Thunder and lightening in San Francisco, beautiful, it never happens here. Anyone from anywhere else has probably noticed the lack of thunder and lightening here. I hope you heard it because it's rare. I'm special, I've seen it snow twice here, so light you had to look at something dark to see the faint little flakes. I'm looking for a new home with great roommates, so if you know of anything, please let me know.


I hope that I am not mistaken, but has any one heard of the two bloggers arrested in Iran recently?

Thursday, February 17, 2005

Ted Hitler Weighs in on Propagannon and Blogracking

[via Crooks and Liars]Scroll down to "Gannon/Guckert on the Daily Show." So good and so good for you.

Wednesday, February 16, 2005

damn, this contraption is confusing...

Since internet at my house is on the fritz, I'll just jump right in and send some stuff off while I have some time here at school. I don't know how relevant any of this stuff is but I thought that for anyone who hasn't heard about these things they might be interested, and maybe, just maybe they might fit into something that could be relevant for the class.
The first is this website that used to be my neighbor but now they've moved onto bigger and hopefully better places. They are interesting because although it is a Bay Area arts website, it is read by people all over the country and world making our little spot here seem all the bigger. Sometimes you have to wade through a bunch of silly bullshit, but it's kinda blog like and they also have a good calender for art events around here and california... also here's the website for a organization that my friend helped start a few years ago pertaining to our discussion of "peak oil"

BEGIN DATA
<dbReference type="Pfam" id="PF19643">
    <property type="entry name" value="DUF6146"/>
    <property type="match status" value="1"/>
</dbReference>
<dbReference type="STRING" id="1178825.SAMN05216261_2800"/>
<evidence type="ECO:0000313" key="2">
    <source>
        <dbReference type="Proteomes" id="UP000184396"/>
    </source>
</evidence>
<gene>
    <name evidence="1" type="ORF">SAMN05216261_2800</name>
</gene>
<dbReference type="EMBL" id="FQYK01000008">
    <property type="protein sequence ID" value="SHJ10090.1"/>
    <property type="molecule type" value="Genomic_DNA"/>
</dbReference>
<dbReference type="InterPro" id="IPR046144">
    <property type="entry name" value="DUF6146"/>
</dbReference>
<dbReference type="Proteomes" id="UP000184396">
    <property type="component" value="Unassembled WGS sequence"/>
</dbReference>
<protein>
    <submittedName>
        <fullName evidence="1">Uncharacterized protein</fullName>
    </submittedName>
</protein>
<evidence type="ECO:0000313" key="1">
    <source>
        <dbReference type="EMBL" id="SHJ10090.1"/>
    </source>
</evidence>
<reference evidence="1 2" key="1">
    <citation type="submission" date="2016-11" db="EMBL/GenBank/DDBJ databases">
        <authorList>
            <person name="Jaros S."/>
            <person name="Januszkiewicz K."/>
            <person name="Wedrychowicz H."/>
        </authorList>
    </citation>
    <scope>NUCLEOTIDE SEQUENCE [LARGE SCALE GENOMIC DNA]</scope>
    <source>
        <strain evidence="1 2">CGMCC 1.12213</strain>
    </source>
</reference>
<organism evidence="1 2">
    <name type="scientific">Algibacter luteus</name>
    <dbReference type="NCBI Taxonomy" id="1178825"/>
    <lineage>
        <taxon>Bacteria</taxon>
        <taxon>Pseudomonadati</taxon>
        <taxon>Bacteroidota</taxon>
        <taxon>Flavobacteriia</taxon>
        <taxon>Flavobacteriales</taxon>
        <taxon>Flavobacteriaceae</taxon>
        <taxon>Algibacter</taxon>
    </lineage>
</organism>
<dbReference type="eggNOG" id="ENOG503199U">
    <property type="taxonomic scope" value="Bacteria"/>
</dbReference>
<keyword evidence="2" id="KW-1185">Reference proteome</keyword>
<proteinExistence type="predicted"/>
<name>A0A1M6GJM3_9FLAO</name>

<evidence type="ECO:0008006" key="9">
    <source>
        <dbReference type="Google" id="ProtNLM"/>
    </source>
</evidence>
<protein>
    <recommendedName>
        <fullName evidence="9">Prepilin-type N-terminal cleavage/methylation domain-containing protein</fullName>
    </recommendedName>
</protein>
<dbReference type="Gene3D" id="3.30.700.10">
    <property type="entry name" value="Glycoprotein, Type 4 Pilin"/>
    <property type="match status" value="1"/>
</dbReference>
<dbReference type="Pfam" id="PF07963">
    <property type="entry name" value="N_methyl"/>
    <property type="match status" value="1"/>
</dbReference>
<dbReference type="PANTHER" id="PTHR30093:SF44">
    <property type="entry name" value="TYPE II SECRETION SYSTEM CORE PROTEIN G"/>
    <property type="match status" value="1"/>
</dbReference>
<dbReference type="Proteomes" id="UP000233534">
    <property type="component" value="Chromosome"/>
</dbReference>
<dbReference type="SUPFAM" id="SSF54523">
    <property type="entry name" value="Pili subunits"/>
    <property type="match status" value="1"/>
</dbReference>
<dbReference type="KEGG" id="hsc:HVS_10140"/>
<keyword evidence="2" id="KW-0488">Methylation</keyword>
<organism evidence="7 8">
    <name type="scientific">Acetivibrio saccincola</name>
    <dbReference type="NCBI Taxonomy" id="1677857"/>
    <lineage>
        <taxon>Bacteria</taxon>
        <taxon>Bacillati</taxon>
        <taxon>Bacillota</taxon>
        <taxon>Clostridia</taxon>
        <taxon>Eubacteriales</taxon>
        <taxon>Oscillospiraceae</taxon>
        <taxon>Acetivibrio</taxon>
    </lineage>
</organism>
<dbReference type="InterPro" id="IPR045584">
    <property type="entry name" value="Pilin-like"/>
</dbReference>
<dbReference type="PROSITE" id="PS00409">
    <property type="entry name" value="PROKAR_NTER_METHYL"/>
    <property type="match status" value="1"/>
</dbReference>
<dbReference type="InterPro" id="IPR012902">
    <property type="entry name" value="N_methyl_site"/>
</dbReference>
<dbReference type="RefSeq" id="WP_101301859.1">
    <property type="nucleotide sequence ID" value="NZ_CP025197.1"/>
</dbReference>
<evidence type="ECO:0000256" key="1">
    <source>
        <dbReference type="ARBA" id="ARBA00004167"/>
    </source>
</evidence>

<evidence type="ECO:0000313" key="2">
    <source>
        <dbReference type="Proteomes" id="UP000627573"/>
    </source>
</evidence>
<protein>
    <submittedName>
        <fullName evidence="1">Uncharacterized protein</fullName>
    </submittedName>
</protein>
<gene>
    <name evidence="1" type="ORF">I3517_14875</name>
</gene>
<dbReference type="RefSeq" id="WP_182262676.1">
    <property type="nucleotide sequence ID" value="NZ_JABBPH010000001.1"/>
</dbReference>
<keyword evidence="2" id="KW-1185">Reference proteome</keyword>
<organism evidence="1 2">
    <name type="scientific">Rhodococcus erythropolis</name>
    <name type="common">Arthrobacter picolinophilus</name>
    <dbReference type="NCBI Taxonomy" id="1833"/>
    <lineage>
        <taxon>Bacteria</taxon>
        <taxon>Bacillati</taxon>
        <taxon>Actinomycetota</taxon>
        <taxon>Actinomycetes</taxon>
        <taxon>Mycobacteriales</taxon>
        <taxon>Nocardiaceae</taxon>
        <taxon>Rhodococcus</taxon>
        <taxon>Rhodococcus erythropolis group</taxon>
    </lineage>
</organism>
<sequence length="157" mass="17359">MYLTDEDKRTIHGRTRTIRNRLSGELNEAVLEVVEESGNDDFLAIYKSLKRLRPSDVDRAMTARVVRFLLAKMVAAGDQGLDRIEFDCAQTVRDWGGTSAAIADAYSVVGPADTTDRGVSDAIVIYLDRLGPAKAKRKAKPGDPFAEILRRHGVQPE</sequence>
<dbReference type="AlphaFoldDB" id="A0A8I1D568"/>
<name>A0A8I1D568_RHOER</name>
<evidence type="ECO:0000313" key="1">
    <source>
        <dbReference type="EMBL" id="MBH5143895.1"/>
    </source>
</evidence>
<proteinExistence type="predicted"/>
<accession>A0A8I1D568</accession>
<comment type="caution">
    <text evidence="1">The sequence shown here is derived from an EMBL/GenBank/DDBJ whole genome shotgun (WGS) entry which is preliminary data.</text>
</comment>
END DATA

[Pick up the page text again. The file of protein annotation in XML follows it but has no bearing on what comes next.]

-aight for now

Creative Commons

Well, we've talked about it for so long now it's started to seem like the comedy of the commons. I'm satisfied at last that everybody's had a chance to figure out the issues and express their preferences, and so I've added a CC License to our blog. Yesterday, there were five votes each for a License insisting on attribution and noncommercial use for any works based on original material created by us here. There was one vote for a License insisting that derivative works also have a License permitting the same terms as our own, and there were no votes at all for restricting derivative works to verbatim copies. In the spirit of democracy, then, the License I tacked onto the blog insists just on the first two and that's that. Click on the icon to see the License itself.

Tuesday, February 15, 2005

Presentation Topic: "New Media from Borges to HTML"